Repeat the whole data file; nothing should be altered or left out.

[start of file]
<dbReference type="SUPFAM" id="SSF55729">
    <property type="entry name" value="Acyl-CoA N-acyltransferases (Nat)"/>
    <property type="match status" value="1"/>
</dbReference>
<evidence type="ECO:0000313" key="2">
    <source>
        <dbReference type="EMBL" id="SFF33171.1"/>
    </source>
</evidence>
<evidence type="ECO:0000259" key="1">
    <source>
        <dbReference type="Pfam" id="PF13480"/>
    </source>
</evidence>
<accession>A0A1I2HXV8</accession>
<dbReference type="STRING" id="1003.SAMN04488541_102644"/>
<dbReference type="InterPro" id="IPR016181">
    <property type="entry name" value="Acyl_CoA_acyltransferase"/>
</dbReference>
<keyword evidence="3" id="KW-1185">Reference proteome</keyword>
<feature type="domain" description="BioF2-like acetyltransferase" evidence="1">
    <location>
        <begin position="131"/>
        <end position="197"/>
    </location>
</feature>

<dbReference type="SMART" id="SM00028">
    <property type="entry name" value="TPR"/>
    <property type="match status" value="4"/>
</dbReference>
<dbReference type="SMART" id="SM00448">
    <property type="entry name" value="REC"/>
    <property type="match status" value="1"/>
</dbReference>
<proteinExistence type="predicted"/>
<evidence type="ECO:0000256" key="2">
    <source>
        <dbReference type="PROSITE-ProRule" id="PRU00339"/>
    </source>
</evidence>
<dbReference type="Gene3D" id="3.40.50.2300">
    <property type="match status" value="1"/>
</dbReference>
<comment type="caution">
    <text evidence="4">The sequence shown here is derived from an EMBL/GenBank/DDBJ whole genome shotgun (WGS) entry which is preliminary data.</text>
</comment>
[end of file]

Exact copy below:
<dbReference type="SUPFAM" id="SSF55729">
    <property type="entry name" value="Acyl-CoA N-acyltransferases (Nat)"/>
    <property type="match status" value="1"/>
</dbReference>
<evidence type="ECO:0000313" key="2">
    <source>
        <dbReference type="EMBL" id="SFF33171.1"/>
    </source>
</evidence>
<evidence type="ECO:0000259" key="1">
    <source>
        <dbReference type="Pfam" id="PF13480"/>
    </source>
</evidence>
<accession>A0A1I2HXV8</accession>
<dbReference type="STRING" id="1003.SAMN04488541_102644"/>
<dbReference type="InterPro" id="IPR016181">
    <property type="entry name" value="Acyl_CoA_acyltransferase"/>
</dbReference>
<keyword evidence="3" id="KW-1185">Reference proteome</keyword>
<feature type="domain" description="BioF2-like acetyltransferase" evidence="1">
    <location>
        <begin position="131"/>
        <end position="197"/>
    </location>
</feature>

<dbReference type="SMART" id="SM00028">
    <property type="entry name" value="TPR"/>
    <property type="match status" value="4"/>
</dbReference>
<dbReference type="SMART" id="SM00448">
    <property type="entry name" value="REC"/>
    <property type="match status" value="1"/>
</dbReference>
<proteinExistence type="predicted"/>
<evidence type="ECO:0000256" key="2">
    <source>
        <dbReference type="PROSITE-ProRule" id="PRU00339"/>
    </source>
</evidence>
<dbReference type="Gene3D" id="3.40.50.2300">
    <property type="match status" value="1"/>
</dbReference>
<comment type="caution">
    <text evidence="4">The sequence shown here is derived from an EMBL/GenBank/DDBJ whole genome shotgun (WGS) entry which is preliminary data.</text>
</comment>